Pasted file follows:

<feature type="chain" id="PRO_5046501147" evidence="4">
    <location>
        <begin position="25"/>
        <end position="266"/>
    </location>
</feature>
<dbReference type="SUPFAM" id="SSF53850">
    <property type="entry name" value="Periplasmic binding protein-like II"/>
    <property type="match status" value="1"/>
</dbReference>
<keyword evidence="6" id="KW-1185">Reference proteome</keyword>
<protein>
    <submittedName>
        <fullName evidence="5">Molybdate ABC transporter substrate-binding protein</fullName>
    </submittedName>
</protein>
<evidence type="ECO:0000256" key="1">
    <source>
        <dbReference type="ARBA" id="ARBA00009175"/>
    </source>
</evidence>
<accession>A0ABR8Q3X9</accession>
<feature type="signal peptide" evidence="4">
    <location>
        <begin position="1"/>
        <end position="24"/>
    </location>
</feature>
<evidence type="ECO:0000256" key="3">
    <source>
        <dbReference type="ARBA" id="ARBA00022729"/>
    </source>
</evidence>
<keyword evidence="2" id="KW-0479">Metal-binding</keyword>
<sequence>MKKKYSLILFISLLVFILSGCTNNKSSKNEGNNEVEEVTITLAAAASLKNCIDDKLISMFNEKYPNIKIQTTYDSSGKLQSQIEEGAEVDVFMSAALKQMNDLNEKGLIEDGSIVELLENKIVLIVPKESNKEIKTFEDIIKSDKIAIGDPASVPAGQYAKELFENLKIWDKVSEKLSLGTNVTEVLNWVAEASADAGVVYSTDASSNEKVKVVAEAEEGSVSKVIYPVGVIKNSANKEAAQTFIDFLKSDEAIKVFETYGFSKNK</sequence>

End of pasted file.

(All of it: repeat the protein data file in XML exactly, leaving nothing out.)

<feature type="chain" id="PRO_5046501147" evidence="4">
    <location>
        <begin position="25"/>
        <end position="266"/>
    </location>
</feature>
<dbReference type="SUPFAM" id="SSF53850">
    <property type="entry name" value="Periplasmic binding protein-like II"/>
    <property type="match status" value="1"/>
</dbReference>
<keyword evidence="6" id="KW-1185">Reference proteome</keyword>
<protein>
    <submittedName>
        <fullName evidence="5">Molybdate ABC transporter substrate-binding protein</fullName>
    </submittedName>
</protein>
<evidence type="ECO:0000256" key="1">
    <source>
        <dbReference type="ARBA" id="ARBA00009175"/>
    </source>
</evidence>
<accession>A0ABR8Q3X9</accession>
<feature type="signal peptide" evidence="4">
    <location>
        <begin position="1"/>
        <end position="24"/>
    </location>
</feature>
<evidence type="ECO:0000256" key="3">
    <source>
        <dbReference type="ARBA" id="ARBA00022729"/>
    </source>
</evidence>
<keyword evidence="2" id="KW-0479">Metal-binding</keyword>
<sequence>MKKKYSLILFISLLVFILSGCTNNKSSKNEGNNEVEEVTITLAAAASLKNCIDDKLISMFNEKYPNIKIQTTYDSSGKLQSQIEEGAEVDVFMSAALKQMNDLNEKGLIEDGSIVELLENKIVLIVPKESNKEIKTFEDIIKSDKIAIGDPASVPAGQYAKELFENLKIWDKVSEKLSLGTNVTEVLNWVAEASADAGVVYSTDASSNEKVKVVAEAEEGSVSKVIYPVGVIKNSANKEAAQTFIDFLKSDEAIKVFETYGFSKNK</sequence>